I am very partial to misanthropy in movies. To wit: Alfred Hitchcock or Stanley Kubrick. But people like them posit that man is evil, not just stupid. Von Trier condescends to his own characters and that leaves a bitter taste in the mouth.
For no good reason, he appears as some sort of mischievous Shakespearean sprite at the beginning and the end, telling the audience what they're about to see, and then telling us it is a trifle of no consecuence. Well, then why are we here? To humor your megalomania?
The movie has some fun in it. It must be a hilarious inside joke that the Icelanders think the Danes are horribly sentimental people. It's actually funny to those of us who wouldn't know the difference between the two (sorry Danes and Icelanders, but we don't). And the actors are game, although I wasn't crazy about the actor playing the Boss of it All. The movie seems like a collection of inside jokes, but the thing about inside jokes is they are never funny to those on the outside. I pined for an American comedy of the Will Ferrell or Judd Apatow kind. They may play dumb, but they are joyful and truly mischievous and they make you laugh.

May 30, 2007

The Moment of Truth

The time has come to edit the footage I shot last week. My editor is back from Buenos Aires where I hope he fed himself with great beef and ample quantities of wine, cause he's going to need it.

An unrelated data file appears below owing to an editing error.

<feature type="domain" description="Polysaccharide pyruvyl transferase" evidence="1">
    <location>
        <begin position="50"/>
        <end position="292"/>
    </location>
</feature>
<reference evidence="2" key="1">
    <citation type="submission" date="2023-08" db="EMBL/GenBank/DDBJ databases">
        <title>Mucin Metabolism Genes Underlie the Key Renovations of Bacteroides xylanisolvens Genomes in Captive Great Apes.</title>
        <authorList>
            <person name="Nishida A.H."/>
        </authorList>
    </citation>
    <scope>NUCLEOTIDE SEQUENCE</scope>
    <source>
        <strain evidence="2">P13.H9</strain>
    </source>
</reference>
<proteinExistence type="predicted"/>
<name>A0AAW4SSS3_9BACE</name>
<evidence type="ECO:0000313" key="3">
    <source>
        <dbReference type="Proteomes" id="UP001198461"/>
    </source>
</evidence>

David Mamet mentions in his book Bambi Vs Godzilla that it is said that you make a movie three times; once when you write it, next when you shoot it and finally when you cut it. I already know this is true from the first two steps. Because as you shoot what you wrote, you may realize it's too wordy or too slow. Mamet advices the neophyte director: pick up the pace. I had the instinct to do just that in a couple of instances, but I'm afraid not enough. One of the things I criticize in other movies is when actors seem to move in slow motion. It just kills the pace of the film. It's very amateurish. But that's what the editor is for, among other things, to chop things up to a reasonable clip.
When you are standing on a set, the takes may look better or worse than when you see the footage. I'm really curious to see whether the takes I thought had nuggets of good in them, actually do.
Film is a multi-craft product. It takes way too many special skills. I was thinking of when I simply write. It is myself v. the page. It is only me and whatever skill I possess as a writer. Movies, on the other hand, depend on the very specific and different skills from a little platoon of people. And everybody better know what they're doing! The beauty of even the most horridly mercenary American films is you can see the astounding level of craftsmanship. But that you can also see in a much more satisfying way in modest, but spectacularly well made French films. You look at the way they are acted, staged, shot, edited, and it is a sheer frisson of joy, they are so well made, and so not vulgarly calling attention to their expense, like our unfortunate American counterparts do.
So I need to learn to do things well in film. There is a lot to learn...

May 28, 2007

Bambi Vs Godzilla

I enjoyed reading David Mamet's ornery pearls of wisdom about the movie business.
He describes the idiocy of focus groups and audience research in the most coherent terms.
What I've always thought, that whoever invented focus groups reserves his or her own circle in Hell and that this circle should include the worst possible punishments, he seconds but in a clearly thought out argument. Basically he says that the audience for audience research, instead of abandoning themselves to the joy of viewing a movie, like any regular moviegoer, become judges and wield some power because they have been asked to opine.